Seoul: North and South Korea began talks on Monday on performances by Pyongyang’s state artistic troupes at next month’s Winter Olympics in the South, after the North agreed to attend the Games.
Pyongyang agreed last week to send athletes, high-level officials and others to the Winter Olympics in Pyeongchang, easing months of high tensions over its weapons programmes.
The two sides agreed an art troupe would be part of the delegation. Four officials from each country started a working-level meeting to thrash out details on the northern side of the border village of Panmunjom soon after 10am, Seoul’s unification ministry said.
The North’s delegates include Kwon Hyok-Bong, a senior culture ministry official, as well as Hyon Song-Wol, the leader of the North’s famed all-female Moranbong music band.
The 10-strong band, established in 2012 with members supposedly chosen by leader Kim Jong-un, is known for its Western-style, synthesiser-driven music and sophisticated fashion style rare in the isolated nation, although most of their songs praise the regime.
Their numbers include the jaunty “Mother’s Birthday”, about the ruling Workers’ Party of Korea, and the more soulful “We Call Him Father”, an ode to leader Kim Jong-un.
Such lyrics could fall foul of the South’s National Security Act, which bans praise for the North.
The band once cancelled a planned performance in Beijing in 2015 and returned home after Chinese officials took issue with propaganda images on stage featuring Pyongyang’s long-range missiles.
Seoul should negotiate carefully to avoid the embarrassment of having the North’s propaganda being promoted at the Olympics, said Cheong Seong-Chang, analyst at the Sejong Institute think tank.
“If the Moranbong band members, all formally military officers, come to the South in military uniforms, it could cause discomfort among many South Koreans,” Cheong said.
“And it would stir an even bigger controversy if any praise of Kim Jong-un or missile launches are featured on the stage during their performance,” he said in a statement.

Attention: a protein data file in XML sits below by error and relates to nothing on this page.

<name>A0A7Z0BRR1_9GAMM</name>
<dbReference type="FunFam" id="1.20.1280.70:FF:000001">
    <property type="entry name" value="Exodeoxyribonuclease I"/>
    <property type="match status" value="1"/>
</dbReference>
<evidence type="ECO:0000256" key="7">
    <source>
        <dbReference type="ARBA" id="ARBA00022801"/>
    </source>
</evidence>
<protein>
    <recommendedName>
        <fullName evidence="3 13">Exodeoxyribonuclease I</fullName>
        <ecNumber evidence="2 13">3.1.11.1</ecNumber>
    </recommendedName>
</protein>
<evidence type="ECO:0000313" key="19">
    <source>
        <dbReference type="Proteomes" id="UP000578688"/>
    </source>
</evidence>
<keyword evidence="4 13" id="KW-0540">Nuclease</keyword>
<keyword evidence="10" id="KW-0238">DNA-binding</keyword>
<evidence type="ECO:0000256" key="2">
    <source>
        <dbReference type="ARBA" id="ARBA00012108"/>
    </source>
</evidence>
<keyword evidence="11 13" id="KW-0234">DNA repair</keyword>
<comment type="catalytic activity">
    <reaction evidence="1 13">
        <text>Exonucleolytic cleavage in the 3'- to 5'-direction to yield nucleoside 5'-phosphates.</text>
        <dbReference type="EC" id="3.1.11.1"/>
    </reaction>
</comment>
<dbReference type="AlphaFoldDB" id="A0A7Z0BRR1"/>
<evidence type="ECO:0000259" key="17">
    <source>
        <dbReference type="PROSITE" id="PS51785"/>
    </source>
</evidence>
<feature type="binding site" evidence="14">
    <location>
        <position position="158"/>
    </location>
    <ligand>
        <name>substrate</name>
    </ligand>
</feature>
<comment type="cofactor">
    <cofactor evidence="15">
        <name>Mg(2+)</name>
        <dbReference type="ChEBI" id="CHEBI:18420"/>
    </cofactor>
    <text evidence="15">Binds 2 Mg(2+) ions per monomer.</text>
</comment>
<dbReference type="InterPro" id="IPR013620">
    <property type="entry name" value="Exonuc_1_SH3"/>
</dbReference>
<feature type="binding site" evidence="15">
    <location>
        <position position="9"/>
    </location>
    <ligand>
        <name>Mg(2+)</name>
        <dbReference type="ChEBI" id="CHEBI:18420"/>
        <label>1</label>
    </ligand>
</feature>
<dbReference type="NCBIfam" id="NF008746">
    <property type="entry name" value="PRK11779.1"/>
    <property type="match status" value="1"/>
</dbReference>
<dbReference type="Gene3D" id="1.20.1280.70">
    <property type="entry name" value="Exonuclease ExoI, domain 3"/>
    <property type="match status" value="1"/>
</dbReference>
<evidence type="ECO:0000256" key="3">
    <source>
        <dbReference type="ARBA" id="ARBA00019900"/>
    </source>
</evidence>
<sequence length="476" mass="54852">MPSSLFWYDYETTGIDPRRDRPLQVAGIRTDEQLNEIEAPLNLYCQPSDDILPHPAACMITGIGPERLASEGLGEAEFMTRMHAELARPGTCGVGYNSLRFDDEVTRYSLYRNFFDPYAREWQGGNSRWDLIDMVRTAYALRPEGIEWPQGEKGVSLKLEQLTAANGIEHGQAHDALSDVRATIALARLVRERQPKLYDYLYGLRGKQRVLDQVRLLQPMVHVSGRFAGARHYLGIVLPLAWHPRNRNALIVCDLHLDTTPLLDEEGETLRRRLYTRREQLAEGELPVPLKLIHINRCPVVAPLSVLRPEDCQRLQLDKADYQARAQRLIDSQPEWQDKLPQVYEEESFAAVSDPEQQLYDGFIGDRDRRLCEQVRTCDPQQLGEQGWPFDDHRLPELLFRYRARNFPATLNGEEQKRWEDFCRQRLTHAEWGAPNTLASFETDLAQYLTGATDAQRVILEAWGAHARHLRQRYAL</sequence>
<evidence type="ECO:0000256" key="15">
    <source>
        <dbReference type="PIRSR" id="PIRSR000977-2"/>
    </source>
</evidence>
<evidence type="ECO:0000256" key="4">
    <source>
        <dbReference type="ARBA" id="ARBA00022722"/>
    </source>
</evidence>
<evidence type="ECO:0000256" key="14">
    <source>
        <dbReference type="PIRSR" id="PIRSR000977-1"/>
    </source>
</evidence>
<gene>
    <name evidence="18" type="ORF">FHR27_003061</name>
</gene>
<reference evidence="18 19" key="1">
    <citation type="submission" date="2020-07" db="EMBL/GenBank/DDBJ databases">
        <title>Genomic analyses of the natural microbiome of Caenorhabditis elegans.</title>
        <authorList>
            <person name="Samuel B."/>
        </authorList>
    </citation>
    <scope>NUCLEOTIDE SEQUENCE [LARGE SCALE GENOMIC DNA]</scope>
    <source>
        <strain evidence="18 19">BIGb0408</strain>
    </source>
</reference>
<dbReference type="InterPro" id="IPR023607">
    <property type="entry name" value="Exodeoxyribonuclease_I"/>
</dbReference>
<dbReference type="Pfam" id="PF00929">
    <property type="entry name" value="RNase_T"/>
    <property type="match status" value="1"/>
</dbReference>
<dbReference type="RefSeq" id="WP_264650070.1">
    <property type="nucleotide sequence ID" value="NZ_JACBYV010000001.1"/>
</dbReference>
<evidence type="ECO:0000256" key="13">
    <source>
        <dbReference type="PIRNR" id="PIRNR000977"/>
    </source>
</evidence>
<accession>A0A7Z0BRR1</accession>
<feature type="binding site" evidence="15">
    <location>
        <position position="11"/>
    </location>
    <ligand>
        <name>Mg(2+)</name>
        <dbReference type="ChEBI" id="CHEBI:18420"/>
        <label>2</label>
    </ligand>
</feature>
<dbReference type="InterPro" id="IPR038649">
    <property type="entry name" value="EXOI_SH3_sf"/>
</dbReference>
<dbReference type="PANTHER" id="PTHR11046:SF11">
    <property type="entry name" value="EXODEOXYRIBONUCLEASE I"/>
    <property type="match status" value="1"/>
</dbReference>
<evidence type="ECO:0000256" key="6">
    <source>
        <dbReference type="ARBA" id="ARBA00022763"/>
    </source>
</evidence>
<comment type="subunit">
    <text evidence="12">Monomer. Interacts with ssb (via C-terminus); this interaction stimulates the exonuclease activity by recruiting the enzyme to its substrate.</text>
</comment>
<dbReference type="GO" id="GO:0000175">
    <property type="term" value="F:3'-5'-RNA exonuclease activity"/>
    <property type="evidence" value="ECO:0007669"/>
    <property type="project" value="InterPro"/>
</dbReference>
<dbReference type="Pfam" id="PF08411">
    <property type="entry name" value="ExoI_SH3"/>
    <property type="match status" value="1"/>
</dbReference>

The South’s delegates include senior officials from the state-run Korean Symphony Orchestra, raising the prospect of groups from both sides of the border Demilitarised Zone performing together — another top North Korean act is the State Merited Chorus, a military choir.
The North also on Monday proposed holding talks at Panmunjom on Wednesday on logistics and details for the visit by the North’s athletes.
The two Koreas are set to hold talks with the International Olympic Committee in Lausanne, Switzerland, on Saturday over the number of the North’s athletes.
South Korea has proposed a joint march for the opening ceremony and a unified women’s ice hockey team, reports quoted a minister as saying last week.
‘Corn without teeth’
The South Korean government and Olympic organisers have been keen for Pyongyang — which boycotted the 1988 Summer Games in Seoul — to take part in what they have been promoting as a “peace Olympics”.
The North remained silent on the offer until Kim said in his New Year’s speech that it could participate, a move seen as aimed at easing military tensions with the US.
Tension has been high as the North staged a flurry of nuclear and missile tests since last year and Kim traded threats of war and personal attacks with US President Donald Trump.
Kim’s declaration triggered an apparent rapprochement and a rapid series of moves, while Seoul touted last week’s talks — the first inter-Korea meeting in two years — as a potential first step to bring the North into negotiations over its nuclear arsenal.
South Korean President Moon Jae-In, who advocates dialogue with the North but remains critical of Pyongyang’s weapons drive, said last week he was willing to have a summit with Kim “under the right conditions”, but added that “certain outcomes must be guaranteed”.
In a setback for such hopes, Pyongyang on Sunday slammed Moon as “ignorant and unreasonable” for demanding preconditions — possibly a step towards denuclearisation — for a summit.
“The South Korean chief executive should not be dreaming,” the state-run KCNA news agency said in an editorial, accusing Moon of “brown-nosing” the United States.
KCNA added that the North could still change its mind about taking part in the Olympics. “They should know that train and bus carrying our delegation to the Olympics are still in Pyongyang,” it said.
A spokesman for Seoul’s unification ministry played down the editorial, attributing it to “internal reasons and circumstances”.
But later on Monday, a senior North Korean journalist warned the South’s media against criticising Pyongyang
“Tongue may bring calamity and miswritten pen may become a sword beheading oneself,” Kim Chol Guk said in an essay published by KCNA.
“The South Korean authorities may find the wedding ceremony turning into a mourning ceremony if they fail to hold tight control of media and of their own tongue.”